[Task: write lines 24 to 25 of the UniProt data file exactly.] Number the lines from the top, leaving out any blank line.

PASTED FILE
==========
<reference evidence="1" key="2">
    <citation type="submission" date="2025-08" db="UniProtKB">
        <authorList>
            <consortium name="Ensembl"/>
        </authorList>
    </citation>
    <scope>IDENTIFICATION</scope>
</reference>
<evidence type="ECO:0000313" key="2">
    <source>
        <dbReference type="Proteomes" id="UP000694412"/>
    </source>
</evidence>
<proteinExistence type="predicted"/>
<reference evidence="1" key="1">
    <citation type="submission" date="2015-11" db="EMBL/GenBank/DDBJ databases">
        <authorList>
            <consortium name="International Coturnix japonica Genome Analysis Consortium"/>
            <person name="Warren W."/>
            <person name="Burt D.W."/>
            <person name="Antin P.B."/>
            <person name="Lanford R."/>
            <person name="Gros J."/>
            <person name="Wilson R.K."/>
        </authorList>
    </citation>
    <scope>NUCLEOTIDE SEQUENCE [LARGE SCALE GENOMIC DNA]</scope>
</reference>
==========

            <person name="Wilson R.K."/>
        </authorList>